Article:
Author + information
- Behnood Bikdeli, MD†,‡,
- Kelly M. Strait, MS†,
- Kumar Dharmarajan, MD, MBA†,§,
- Chohreh Partovian, MD, PhD†,‡,
- Steven G. Coca, DO, MS‖,
- Nancy Kim, MD, PhD†,¶,
- Shu-Xia Li, PhD†,
- Jeffrey M. Testani, MD, MTR‡,
- Usman Khan, MD‖ and
- Harlan M. Krumholz, MD, SM†,‡,#,⁎⁎,⁎ ()
- ↵⁎Center for Outcomes Research and Evaluation, Yale-New Haven Hospital, 1 Church Street, Suite 200, New Haven, Connecticut 06510
To the Editor:
Diuretics are a mainstay of treatment in both chronic and acute decompensated heart failure (HF). Studies during the 1990s and early 2000s show that roughly 90% of HF patients receive at least 1 class of diuretics, particularly a loop diuretic, for management of chronic (1,2) or acute (3) HF. There are at least 3 widely known loop diuretics—furosemide, bumetanide, and torsemide—all of which are available as generic formulations.
The available evidence suggests that newer loop diuretics and furosemide may not be identical. Although markedly limited by methodological problems and inadequate power, the few existing pharmacological and clinical studies propose that there might be superior and more consistent oral bioavailability, longer duration of action, improved tolerability, and better outcomes with newer loop diuretics, particularly torsemide, as compared with furosemide (4–7). Unlike bumetanide for which there is a dearth of clinical studies, only a few small studies have compared the effects of torsemide versus furosemide. The TORIC (Torasemide In Congestive Heart Failure) study, an open-label study of 1,337 patients with New York Heart Association class II to III HF, was the largest study comparing furosemide with newer loop diuretics. Although the study had several methodological limitations, TORIC showed that a greater proportion of patients receiving torsemide improved their functional class (45.8% vs. 37.2%, p < 0.00017) and that fewer patients receiving torsemide died (2.2% vs. 4.5%, p < 0.05) (5). Additionally, a meta-analysis of the existing studies (4–6,8–10) (Fig. 1), although demonstrating remarkable heterogeneity, suggests trends toward improved functional status and mortality with torsemide compared with furosemide. Previous research also suggested that torsemide could be cost-saving compared with furosemide (11). Although there are no existing clinical studies that have compared the efficacy of newer loop diuretics versus furosemide for episodes of acute HF, it might be possible that the newer agents are also beneficial in various stages of care of acutely decompensated HF. In light of the potential advantages of newer loop diuretics, we sought to characterize current patterns of use of these agents in U.S. hospitals.
Using the data from the Perspective database, a voluntary, fee-supported database of more than 500 U.S. hospitals developed by Premier, Inc., we studied HF hospitalizations during 2009 and 2010 to determine the proportion of adult (age >18 years) patients treated with major loop diuretic formulations. We identified HF hospitalizations by the International Classification of Diseases-Ninth Revision-Clinical Modification principal discharge codes: 402.01, 402.11, 402.91, 404.01, 404.03, 404.11, 404.13, 404.91, 404.93, or 428.xx.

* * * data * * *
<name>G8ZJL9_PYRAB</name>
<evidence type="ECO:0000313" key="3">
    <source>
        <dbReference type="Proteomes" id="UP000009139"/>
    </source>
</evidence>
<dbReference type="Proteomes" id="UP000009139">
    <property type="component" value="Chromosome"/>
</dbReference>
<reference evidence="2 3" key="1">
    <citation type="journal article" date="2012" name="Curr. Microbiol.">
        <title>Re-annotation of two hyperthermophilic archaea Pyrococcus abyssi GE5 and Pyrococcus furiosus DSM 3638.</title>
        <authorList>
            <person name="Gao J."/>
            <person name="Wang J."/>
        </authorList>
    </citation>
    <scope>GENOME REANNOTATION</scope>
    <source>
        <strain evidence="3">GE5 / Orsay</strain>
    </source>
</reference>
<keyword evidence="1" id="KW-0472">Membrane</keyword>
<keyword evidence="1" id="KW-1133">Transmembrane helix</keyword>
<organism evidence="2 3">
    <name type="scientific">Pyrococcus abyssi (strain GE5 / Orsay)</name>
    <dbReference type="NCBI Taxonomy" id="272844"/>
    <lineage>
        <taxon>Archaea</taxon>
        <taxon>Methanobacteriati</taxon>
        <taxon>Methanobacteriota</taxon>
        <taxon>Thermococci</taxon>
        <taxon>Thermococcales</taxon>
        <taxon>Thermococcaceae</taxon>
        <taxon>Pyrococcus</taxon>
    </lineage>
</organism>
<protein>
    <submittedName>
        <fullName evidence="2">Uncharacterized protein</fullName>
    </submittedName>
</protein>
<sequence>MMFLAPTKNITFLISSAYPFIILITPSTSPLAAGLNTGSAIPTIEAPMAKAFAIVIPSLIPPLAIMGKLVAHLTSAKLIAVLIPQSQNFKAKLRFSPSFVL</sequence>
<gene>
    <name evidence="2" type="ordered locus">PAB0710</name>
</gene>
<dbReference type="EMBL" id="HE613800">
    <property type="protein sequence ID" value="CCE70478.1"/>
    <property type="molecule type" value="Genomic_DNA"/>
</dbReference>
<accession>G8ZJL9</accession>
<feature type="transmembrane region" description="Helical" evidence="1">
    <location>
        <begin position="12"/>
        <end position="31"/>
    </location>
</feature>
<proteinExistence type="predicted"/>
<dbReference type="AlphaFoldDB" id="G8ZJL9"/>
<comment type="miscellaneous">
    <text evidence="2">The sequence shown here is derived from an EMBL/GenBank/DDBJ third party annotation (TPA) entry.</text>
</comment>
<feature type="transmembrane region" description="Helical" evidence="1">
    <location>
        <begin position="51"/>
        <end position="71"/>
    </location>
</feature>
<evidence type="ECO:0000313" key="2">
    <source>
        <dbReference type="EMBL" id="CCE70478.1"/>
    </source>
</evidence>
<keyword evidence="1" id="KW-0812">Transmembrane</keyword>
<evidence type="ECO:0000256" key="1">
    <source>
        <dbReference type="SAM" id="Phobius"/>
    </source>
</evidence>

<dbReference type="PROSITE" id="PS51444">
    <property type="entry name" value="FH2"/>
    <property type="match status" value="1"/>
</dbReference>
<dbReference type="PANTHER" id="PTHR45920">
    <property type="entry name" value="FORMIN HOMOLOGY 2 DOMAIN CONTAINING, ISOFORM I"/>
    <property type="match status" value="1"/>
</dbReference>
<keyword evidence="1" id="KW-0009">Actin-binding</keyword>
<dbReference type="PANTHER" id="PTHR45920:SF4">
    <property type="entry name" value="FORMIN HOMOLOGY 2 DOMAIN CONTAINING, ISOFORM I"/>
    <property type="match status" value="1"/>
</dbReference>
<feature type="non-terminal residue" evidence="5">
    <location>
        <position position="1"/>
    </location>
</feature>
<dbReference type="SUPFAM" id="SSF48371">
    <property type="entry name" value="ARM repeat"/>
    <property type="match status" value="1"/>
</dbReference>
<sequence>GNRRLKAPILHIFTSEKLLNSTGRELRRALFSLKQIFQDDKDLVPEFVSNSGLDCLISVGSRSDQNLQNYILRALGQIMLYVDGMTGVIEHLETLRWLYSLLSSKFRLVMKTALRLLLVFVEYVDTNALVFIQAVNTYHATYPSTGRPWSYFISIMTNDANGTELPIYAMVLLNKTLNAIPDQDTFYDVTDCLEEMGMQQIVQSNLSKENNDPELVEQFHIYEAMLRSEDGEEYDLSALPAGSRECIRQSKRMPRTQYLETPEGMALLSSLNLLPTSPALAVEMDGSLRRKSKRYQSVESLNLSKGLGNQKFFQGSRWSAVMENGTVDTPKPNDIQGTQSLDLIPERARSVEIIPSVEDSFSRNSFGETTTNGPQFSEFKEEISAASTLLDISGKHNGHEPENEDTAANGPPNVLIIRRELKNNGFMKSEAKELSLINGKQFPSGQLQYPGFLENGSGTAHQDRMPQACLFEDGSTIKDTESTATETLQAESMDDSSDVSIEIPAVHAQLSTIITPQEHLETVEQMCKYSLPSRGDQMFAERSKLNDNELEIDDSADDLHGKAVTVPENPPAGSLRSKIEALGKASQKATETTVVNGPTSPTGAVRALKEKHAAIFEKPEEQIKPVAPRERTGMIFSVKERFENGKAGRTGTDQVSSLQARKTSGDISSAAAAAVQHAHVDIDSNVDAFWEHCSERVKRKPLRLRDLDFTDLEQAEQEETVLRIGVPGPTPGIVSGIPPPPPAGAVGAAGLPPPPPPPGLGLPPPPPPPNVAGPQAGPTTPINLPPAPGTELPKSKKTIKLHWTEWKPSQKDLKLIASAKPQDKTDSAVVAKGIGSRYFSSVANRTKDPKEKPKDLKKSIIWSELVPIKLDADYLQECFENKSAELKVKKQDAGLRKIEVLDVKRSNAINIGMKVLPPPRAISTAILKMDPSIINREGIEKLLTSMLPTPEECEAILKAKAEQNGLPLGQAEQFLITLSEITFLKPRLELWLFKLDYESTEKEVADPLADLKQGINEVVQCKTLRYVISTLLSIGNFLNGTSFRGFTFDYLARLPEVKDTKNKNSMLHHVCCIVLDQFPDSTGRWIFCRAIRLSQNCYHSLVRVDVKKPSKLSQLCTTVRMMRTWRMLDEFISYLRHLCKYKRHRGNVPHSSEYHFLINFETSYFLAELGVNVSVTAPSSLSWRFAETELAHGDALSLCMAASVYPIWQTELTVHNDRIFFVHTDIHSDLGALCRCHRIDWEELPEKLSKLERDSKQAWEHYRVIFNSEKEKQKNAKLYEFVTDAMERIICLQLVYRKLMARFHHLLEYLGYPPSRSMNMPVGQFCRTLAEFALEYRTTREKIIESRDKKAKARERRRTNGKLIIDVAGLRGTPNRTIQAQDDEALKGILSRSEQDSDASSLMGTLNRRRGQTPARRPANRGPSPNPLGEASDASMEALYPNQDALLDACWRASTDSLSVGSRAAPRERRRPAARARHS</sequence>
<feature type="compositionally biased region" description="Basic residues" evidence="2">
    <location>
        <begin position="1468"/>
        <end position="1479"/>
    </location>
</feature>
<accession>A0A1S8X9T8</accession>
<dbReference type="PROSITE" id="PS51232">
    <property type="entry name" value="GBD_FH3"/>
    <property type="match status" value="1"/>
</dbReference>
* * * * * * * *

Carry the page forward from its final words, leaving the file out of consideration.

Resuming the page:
Among the 274,515 patients with a principal discharge diagnosis of HF in the Perspective database, 251,472 (92%) patients received loop diuretic therapy during their hospital stay. Of those, 218,787 (87%) received furosemide as their only loop diuretic, 6,776 (3%) only received bumetanide, 972 (0.4%) only received torsemide, whereas 24,937 (10%) were treated with a combination of these agents.
Most patients with HF received a loop diuretic. However, torsemide, a new agent with potentially superior clinical effectiveness, was rarely used. Given the common usage of loop diuretics in HF and their potential nonequivalence in HF outcomes and safety endpoints, perhaps it is time for well-designed randomized controlled trials, powered for clinical endpoints such as mortality, readmission, and quality of life, to determine whether there are differences in the safety and effectiveness of these agents both for management of chronic HF and for episodes of acute decompensation.
Please note: This study was supported by grant #DF10-301 from the Patrick and Catherine Weldon Donaghue Medical Research Foundation in West Hartford, Connecticut, and by grant #UL1 RR024139-06S1 from the National Center for Advancing Translational Sciences in Bethesda, Maryland. The content is solely the responsibility of the authors and does not necessarily represent the official views of the sponsor. Dr. Bikdeli is a Post-doctoral Associate in Cardiovascular Medicine at Yale University School of Medicine; and is partially supported by grant #U01 HL105270-03 (Center for Cardiovascular Outcomes Research at Yale University) from the National Heart, Lung, and Blood Institute. Dr. Dharmarajan is supported by grant #T32 HL007854-16A1 from the Division of Cardiology at Columbia University; he is also supported as a Centers of Excellence Scholar in Geriatric Medicine at Yale by the John A. Hartford Foundation and the American Federation for Aging Research. Dr. Krumholz is supported by grant #U01 HL105270-03 (Center for Cardiovascular Outcomes Research at Yale University) from the National Heart, Lung, and Blood Institute. Dr. Krumholz also reports that he is the recipient of a research grant from Medtronic through Yale University and chairs a cardiac scientific advisory board for UnitedHealth. All other authors have reported that they have no relationships relevant to the contents of this paper to disclose.
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